pytest is one of Python’s best test frameworks. It is simple, scalable, and Pythonic. Test cases are written as functions, not classes. Test assertion failures are reported with actual values. Plugins can add code coverage, pretty reports, and parallel execution. pytest can integrate with other frameworks like Django and Flask, too. According to the Python Developers Survey 2018, it is also the most popular Python test framework.
Let’s create our Python test project! If you haven’t already done so, please download and install Python 3 on your machine. Then, create a new directory for the project:
$ mkdir python-webui-testing $ cd python-webui-testing
Whenever I create a new Python project, I create a virtual environment for its dependencies. That way, projects on the same machine won’t have conflicting package versions. I use pipenv because it simplifies the workflow. To install pipenv globally, run:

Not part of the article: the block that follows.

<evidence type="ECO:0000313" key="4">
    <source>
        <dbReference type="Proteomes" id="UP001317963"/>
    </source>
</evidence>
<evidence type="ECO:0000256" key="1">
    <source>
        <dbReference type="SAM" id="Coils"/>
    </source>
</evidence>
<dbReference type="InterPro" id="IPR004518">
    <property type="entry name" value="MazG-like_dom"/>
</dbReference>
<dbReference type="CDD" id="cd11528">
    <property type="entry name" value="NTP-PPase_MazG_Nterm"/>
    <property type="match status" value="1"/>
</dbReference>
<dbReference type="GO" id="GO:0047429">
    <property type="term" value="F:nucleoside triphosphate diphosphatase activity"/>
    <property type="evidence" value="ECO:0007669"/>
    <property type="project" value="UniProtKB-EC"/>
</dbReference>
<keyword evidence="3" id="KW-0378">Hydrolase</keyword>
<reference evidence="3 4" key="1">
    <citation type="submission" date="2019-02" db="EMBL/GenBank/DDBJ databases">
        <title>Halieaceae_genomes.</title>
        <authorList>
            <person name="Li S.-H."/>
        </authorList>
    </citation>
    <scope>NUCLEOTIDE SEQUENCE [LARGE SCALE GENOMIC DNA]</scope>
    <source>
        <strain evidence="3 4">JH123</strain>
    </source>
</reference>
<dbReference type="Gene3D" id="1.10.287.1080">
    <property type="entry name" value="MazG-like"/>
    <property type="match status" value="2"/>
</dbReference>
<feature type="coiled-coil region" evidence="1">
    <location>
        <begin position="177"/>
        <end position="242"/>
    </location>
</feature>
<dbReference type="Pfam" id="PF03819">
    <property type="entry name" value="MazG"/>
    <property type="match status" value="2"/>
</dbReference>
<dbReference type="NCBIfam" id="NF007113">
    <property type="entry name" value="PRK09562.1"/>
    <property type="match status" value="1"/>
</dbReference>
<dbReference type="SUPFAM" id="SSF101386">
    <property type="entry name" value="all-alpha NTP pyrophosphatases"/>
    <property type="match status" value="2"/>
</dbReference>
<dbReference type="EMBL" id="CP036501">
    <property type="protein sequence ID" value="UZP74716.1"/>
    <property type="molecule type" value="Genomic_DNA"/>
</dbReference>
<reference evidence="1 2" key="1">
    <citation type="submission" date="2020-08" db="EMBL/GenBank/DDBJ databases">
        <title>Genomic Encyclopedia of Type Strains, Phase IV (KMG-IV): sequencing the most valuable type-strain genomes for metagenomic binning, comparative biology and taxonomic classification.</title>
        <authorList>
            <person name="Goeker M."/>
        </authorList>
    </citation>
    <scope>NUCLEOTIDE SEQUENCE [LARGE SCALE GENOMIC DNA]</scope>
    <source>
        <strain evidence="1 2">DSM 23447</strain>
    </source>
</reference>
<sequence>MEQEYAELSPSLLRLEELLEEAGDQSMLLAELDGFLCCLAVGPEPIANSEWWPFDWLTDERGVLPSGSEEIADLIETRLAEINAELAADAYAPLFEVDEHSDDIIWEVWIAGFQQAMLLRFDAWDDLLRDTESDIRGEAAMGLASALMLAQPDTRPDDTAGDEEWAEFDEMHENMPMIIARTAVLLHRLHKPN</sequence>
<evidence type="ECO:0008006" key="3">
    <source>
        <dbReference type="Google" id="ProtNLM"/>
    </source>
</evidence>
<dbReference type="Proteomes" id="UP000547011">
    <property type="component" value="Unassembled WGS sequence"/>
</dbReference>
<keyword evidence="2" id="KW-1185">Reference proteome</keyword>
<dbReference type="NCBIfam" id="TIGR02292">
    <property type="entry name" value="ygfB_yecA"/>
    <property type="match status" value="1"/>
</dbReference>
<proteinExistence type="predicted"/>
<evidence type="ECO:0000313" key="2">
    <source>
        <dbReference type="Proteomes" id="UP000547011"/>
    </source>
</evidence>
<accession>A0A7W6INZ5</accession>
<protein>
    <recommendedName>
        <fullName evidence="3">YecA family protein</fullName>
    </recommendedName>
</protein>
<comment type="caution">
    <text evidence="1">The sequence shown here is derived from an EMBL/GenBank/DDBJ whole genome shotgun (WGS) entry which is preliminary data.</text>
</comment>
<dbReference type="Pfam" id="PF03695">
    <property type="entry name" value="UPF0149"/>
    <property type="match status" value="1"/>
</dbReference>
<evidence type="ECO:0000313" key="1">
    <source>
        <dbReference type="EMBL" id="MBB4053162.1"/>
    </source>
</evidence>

$ pip install pipenv
Then, install pytest for your new project:
$ pipenv install pytest --dev
Pipenv will add two new files to your project:
Pipfile.lock. Pipfile specifies the project’s requirements, whereas Pipfile.lock “locks” the explicit versions that the project will use. The “–dev” option in the command denotes that the pytest package will be used only for development and not for deployment.
By convention, most projects put all tests under a
tests/ directory. Let’s follow this convention:
$ mkdir tests $ cd tests
Create a Python module named
test_math.py for our first test, and add the following code:
def test_addition(): assert 1 + 1 == 2
Tests written using pytest typically don’t need much code. These two lines are a fully functional test case! The test case is written as a function, not as a class. Imports are unnecessary for a basic test like this. Python’s native
assert statement is used instead of custom assertion calls.
Let’s run our new test. Change directory back to the project root, and invoke the pytest module:
$ cd .. $ pipenv run python -m pytest ============================= test session starts ============================== platform darwin -- Python 3.7.3, pytest-4.5.0, py-1.8.0, pluggy-0.12.0 rootdir: /Users/andylpk247/Programming/automation-panda/python-webui-testing collected 1 item tests/test_math.py . [100%] =========================== 1 passed in 0.02 seconds ===========================